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In January, 2021 a brief meta-study found only three original peer-reviewed research papers: Grandjean et al; Jendrny et al; Vesga et al; plus a plan for future research by Jones et al. All three of these are small proof-of-concept pilot studies, with similar COVID versus healthy controls trial design but, in this limited context, they uniformly concur that dogs are almost as accurate as conventional RTqPCR and about equal to the best antigen tests for COVID-19.

  • Jendrny selected eight previously trained detection dogs and spent one week training them with saliva and sputum from positive and negative individuals. There is a short 37 second video of the dogs in action. Some dogs were better than others. The all-out champion was a 12-year-old retired explosives female who was correct in 96% of 115 trials. Overall, all eight together correctly identified 157 of 190 true positives and 792 of 822 true negatives for a sensitivity of 83% and specificity of 96%. In other words, positives were 84% correct (PPV) and negatives were 96% correct (NPV). This is not RTqPCR territory, but well within single test Antigen test accuracy. It is likely that VOC generation is correlated with viral load and infectivity so, in a small feasibility study like this, we cannot know how many of the false positives were pre-symptomatic or asymptomatic true positives, nor to what extent reported false negatives were caused by later post-infection patients who were no longer contagious.
  • Vesga selected six non-working dogs of three different breeds and trained them for longer – 49 days in all. The testing set up was less automated, but the results were consistent with but even better than achieved by Jendrny: 95% sensitivity; 100% specificity; 86% PPV; and 100% NPV.
  • Grandjean studied auxiliary sweat (armpit) carried out in three separate locations with eight experienced search and rescue or explosive detection dogs. Reported accuracy was high: Four of the eight dogs made no errors in 176 trials, and the others were correct in 83-94% of 192 trials.  Interestingly, two of the seemingly “false” positives were referred back to the patients’ hospitals and were found to be positive on RTqPCR re-testing.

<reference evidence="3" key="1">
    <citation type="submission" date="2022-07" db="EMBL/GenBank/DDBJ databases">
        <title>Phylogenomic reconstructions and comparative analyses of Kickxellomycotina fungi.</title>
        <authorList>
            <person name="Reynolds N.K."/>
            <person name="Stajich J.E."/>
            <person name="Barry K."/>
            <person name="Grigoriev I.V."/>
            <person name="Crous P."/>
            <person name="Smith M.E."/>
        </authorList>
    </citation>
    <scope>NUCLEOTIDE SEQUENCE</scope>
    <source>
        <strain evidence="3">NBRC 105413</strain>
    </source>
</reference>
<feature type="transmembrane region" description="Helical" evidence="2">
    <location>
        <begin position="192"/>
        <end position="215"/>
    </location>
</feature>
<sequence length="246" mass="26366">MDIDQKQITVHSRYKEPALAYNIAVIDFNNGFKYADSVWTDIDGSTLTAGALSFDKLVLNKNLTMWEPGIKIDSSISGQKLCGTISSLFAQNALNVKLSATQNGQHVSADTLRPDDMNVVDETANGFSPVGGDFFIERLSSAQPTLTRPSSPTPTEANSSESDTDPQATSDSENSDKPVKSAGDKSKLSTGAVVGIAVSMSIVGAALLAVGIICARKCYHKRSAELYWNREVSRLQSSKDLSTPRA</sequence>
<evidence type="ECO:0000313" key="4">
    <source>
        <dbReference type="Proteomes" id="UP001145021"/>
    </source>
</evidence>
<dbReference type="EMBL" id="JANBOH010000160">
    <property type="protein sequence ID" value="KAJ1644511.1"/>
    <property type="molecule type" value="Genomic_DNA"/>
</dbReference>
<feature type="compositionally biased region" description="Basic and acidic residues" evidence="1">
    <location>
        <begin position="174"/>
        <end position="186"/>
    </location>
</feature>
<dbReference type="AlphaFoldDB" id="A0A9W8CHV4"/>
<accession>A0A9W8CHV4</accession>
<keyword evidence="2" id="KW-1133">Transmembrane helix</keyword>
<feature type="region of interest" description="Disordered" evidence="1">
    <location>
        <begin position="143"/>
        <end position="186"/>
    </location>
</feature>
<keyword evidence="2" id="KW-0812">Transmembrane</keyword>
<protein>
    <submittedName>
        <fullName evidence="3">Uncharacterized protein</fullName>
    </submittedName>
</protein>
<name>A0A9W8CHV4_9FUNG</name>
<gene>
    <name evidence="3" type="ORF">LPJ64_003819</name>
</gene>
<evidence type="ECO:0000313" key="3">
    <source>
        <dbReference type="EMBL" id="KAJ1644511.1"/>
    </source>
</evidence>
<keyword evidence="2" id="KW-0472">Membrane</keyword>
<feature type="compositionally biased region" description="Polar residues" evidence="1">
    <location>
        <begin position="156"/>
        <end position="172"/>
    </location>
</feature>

Side-view, close-up image of a dog's face

Since the dawn of the scientific age, humans have discounted canine help with tasks connected to clinical diagnosis. Why, after 134 years of interest and investigation, has essentially no progress been made?  It is broadly acknowledged that dogs accurately sense human distress and disease, even the changes of scent that distinguish stress from an innate inflammatory response, but can they be trained to detect the very subtle differences between human pathologies, and can they do it sufficiently consistently, repeatedly and accurately?  Can they do this with COVID-19? Increasingly, the answer appears to be “yes.” Dogs are already patrolling high-traffic public spaces today, adding COVID-19 testing to their work would be a highly cost-effective and practical solution.

About the author

Genie JosephGenie Joseph is a dog trainer, an Emmy-Award winning filmmaker and Executive Director of The Human-Animal Connection. She is the creator of The Act Resilient Method and author of the book by that name. She has presented her work to over 4,000 Service Members, Veterans and Health Care Providers. For this work she was given President Obama’s Volunteer Service Award.


Mara AspinallMara G. Aspinall co-founded the biomedical diagnostics program at Arizona State University’s College of Health Solutions, which is the first program dedicated entirely to diagnostics as an independent discipline. She is Managing Partner of BlueStone Venture Partners and CEO of the Health Catalysts Group, a research and consulting firm for new healthcare companies.